Columbia River Treaty talks too vital to ignore

Business Commentary: an in-depth view of issues impacting people and our economy

While most of our attention in the Pacific Northwest these days is on trade wars, tariffs

and wildfires, there are critical talks underway between the U.S. and Canada over future

allocations of the Columbia River system’s water.

The two countries are renegotiating the Columbia River Treaty which went into effect in

1964. It is a 50-year agreement under which both nations can redo providing there is a 10-year

advanced warning. That occurred and negotiators are now busy meeting. A new agreement

would begin in 2024.

At the time of its initial ratification, the Columbia River Treaty focused on two primary

purposes: flood control and power generation. It was intended to control flood waters such as

wiped out Vanport in the 1950s and bring low cost electricity to the region. Today, there is a wider

array of issues on the table.

For example, since 1960 the combined population of Washington, Oregon, Idaho, Montana

and British Columbia has grown from 7.6 million to over 19.5 million people. Our exploding

population growth shows no signs of slowing.

In December, the U.S. Census Bureau found Idaho’s population boomed by 2.2 percent

over the last year. Idaho led the nation in percent of population growth during that period. Right

behind was Washington at 1.7 percent.

Our expanding population means many communities along the rivers have greater

residential, industrial and commercial water requirements. Simply, more people need more pure

fresh water.

Water conservation can help offset the need for new supplies and should be part of the

new agreement.

For example, as irrigated agriculture expands, new irrigation sprinkler systems are much

more efficient requiring much less water. They apply water to crops at the best time and places;

and in the needed amounts. Nelson Irrigation, Inc., is world leader in water conserving sprinkler

technology and manufactures its products in Walla Walla.

Washington State University estimates that irrigated agriculture, including grapes for the

wine industry, comprises some 60 crops that add up to two-thirds of the state's agriculture and

bring in some $3 billion in revenue annually. Today, about 5.1 million acres are irrigated with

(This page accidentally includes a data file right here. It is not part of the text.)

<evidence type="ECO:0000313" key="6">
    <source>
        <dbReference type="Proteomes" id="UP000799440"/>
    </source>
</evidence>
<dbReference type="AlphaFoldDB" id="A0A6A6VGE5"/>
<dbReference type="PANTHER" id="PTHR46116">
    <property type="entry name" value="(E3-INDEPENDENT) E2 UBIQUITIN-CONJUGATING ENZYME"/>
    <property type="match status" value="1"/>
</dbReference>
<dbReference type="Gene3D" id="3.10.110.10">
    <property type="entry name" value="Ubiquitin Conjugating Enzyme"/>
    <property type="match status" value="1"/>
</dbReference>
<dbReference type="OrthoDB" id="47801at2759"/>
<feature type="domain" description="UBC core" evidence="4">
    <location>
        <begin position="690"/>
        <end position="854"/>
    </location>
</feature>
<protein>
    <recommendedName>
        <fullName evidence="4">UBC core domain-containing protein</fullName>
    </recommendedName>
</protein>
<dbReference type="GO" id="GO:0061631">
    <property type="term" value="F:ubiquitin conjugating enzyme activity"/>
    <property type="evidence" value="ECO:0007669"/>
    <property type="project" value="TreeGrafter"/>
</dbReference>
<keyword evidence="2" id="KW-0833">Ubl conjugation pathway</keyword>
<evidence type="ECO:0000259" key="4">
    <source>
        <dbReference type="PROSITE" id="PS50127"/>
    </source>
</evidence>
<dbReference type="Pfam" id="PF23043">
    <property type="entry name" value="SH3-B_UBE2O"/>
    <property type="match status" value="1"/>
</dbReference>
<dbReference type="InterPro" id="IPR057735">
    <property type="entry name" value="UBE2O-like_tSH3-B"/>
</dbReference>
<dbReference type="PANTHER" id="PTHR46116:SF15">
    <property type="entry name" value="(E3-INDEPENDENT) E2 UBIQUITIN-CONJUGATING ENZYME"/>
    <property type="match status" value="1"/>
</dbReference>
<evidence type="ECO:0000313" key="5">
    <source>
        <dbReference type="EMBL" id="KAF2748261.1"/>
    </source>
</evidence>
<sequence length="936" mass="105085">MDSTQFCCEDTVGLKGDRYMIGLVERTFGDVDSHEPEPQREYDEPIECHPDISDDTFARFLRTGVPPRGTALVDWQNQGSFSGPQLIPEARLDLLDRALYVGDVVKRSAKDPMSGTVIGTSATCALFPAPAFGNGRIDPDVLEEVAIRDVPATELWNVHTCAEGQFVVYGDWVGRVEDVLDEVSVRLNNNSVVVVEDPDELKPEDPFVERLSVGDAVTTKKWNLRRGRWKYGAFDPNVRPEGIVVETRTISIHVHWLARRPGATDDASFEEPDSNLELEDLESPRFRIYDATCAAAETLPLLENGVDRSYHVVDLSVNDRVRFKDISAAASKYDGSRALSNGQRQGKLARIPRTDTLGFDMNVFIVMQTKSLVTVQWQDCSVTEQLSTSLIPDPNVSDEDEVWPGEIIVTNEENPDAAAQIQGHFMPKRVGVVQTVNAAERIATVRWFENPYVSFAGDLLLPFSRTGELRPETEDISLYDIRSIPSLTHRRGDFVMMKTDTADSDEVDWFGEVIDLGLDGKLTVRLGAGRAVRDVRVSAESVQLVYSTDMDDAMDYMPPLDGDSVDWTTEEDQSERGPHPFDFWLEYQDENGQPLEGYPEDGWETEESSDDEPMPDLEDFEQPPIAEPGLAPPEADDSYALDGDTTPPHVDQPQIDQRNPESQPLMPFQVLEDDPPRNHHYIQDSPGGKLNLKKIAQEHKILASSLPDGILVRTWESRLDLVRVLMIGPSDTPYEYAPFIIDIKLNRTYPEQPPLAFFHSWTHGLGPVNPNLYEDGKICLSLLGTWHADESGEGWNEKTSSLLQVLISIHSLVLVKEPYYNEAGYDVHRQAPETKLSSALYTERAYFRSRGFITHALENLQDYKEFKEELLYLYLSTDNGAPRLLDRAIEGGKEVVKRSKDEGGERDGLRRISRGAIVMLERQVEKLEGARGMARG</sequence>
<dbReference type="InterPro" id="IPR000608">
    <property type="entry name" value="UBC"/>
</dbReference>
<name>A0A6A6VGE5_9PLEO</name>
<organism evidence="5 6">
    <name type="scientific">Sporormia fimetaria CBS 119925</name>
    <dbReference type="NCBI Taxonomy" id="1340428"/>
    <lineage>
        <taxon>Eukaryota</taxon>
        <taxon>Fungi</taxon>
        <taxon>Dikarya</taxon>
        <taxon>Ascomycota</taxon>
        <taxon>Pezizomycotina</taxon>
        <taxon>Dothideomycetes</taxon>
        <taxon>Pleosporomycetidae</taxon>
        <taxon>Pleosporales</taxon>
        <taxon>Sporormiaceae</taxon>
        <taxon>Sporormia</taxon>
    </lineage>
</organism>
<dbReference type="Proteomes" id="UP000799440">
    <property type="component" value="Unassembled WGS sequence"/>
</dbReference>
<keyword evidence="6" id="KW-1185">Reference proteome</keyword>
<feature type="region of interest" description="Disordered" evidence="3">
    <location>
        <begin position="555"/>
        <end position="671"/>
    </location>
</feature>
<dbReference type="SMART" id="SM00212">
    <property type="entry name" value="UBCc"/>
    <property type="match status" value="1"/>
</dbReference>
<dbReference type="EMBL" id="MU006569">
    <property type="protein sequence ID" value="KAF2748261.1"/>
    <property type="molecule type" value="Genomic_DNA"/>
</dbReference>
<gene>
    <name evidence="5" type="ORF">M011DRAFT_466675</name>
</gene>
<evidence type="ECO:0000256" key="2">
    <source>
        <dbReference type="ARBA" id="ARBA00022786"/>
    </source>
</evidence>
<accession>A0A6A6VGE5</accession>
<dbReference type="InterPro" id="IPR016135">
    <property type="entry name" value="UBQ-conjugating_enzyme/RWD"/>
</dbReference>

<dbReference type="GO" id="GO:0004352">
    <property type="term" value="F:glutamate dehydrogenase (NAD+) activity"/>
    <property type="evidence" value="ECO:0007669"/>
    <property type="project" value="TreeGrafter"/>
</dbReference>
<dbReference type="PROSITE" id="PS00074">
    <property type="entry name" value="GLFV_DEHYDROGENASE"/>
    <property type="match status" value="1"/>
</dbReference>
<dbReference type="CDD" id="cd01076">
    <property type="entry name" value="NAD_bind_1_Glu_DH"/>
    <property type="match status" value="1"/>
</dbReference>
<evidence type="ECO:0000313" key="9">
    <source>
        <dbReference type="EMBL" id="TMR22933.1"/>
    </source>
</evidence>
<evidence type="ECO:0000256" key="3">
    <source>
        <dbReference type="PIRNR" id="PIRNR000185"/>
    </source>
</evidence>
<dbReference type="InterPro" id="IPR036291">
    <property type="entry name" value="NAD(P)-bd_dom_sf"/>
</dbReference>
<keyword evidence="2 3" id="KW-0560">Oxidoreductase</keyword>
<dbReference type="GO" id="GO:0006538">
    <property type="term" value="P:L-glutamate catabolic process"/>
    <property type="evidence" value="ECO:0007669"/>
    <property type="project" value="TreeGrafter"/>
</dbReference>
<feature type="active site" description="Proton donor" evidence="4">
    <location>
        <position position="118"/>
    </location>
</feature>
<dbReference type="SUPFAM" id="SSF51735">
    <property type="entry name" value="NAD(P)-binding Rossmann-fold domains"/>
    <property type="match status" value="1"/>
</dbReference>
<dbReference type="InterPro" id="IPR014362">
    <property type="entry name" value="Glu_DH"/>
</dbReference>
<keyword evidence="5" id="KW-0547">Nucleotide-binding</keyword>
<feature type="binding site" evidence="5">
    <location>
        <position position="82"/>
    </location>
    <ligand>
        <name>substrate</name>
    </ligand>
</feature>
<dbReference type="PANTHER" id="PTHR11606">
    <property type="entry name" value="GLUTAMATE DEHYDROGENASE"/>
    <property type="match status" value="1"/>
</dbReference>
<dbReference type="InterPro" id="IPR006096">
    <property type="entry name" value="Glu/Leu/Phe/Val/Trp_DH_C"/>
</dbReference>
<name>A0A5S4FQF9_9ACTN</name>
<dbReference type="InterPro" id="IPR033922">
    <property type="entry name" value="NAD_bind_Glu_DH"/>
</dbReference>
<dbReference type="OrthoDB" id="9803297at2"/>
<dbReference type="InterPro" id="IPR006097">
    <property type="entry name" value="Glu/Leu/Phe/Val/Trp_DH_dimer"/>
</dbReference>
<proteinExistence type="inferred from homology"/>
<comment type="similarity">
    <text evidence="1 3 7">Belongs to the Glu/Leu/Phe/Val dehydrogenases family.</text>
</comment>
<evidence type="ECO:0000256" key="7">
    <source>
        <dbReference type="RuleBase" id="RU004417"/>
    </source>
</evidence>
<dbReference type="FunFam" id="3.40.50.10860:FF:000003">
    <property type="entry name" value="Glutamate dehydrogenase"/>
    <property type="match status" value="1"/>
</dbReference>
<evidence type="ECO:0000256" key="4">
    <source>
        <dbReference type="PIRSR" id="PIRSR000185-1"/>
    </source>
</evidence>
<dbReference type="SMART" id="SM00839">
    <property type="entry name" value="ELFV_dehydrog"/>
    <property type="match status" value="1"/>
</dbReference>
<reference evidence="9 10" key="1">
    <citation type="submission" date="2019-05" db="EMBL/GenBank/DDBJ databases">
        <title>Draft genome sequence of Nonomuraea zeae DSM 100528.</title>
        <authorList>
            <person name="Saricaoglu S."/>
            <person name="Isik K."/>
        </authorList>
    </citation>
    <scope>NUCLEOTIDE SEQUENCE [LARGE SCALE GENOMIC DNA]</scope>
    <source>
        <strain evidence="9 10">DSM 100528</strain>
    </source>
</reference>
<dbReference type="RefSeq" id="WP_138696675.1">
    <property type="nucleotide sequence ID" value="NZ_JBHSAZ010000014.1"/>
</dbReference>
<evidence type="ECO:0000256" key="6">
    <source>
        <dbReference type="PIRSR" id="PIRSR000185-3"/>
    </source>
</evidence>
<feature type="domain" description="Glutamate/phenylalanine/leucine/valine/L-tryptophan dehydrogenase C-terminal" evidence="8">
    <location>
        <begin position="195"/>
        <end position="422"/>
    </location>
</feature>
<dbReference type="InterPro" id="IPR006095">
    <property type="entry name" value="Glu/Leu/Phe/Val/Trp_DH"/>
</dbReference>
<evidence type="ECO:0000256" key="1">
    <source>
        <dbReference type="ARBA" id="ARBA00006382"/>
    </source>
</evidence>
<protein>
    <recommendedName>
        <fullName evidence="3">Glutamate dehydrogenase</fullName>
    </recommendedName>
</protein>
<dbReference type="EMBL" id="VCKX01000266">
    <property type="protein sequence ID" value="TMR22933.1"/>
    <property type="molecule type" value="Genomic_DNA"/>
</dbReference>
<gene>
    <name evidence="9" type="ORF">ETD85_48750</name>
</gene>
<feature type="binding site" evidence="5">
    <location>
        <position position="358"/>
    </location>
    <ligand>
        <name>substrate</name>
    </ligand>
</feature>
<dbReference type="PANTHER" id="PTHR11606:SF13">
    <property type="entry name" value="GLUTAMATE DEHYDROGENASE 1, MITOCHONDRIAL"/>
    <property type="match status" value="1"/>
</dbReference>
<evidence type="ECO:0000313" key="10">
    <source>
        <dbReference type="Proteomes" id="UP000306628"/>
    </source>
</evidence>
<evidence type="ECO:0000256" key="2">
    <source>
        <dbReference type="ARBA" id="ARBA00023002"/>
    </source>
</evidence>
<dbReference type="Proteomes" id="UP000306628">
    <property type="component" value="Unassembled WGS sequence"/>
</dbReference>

water from the Columbia River and its tributaries

In Washington, hydropower has supplied over 70 percent of our electricity. It is low cost,

reliable power which makes irrigated agriculture, semiconductor manufacturers, internet server

farms, Boeing and other electricity intensive industries competitive.

Likewise, the U.S. Army Corp of Engineers estimated “barging on the inland Columbia

Snake River System moves, on average, approximately 10 million tons of cargo valued at over $3

billion each year. Forty percent of the Nation’s wheat transits through this system.”

The Corps is responsible for flood control on the American side of the border. Many of the

Columbia’s storage reservoirs are in Canada. Since the treaty was signed, massive Libby Dam on

Montana’s Kootenai River came on line. Lake Koocanusa holds 13 percent of the total water

stored in the Columbia River system.

New offsetting payments for water storage and power production are needed.

Restoration of salmon and steelhead runs need to be a primary focus point. While much

has been accomplished, there is more to do. The differences between commercial, sports and

tribal fishermen—and biologists—are deep, but not insurmountable.

Hopefully, as the talks continue, the tone will remain constructive. There is lots at stake

for both of our economies, environment and ways of life.

Wouldn’t it be refreshing if, at the end of the negotiations, the outcomes find common

support? There is a desperate need for rational discussion among people who actually listen

rather than shout one another down and smudge those with differing points of view.

Don Brunell is a business analyst, writer and columnist. He retired as president of the Association of

Washington Business, the state’s oldest and largest business organization, after over 25 years as its CEO

and now lives in Vancouver. He can be contacted at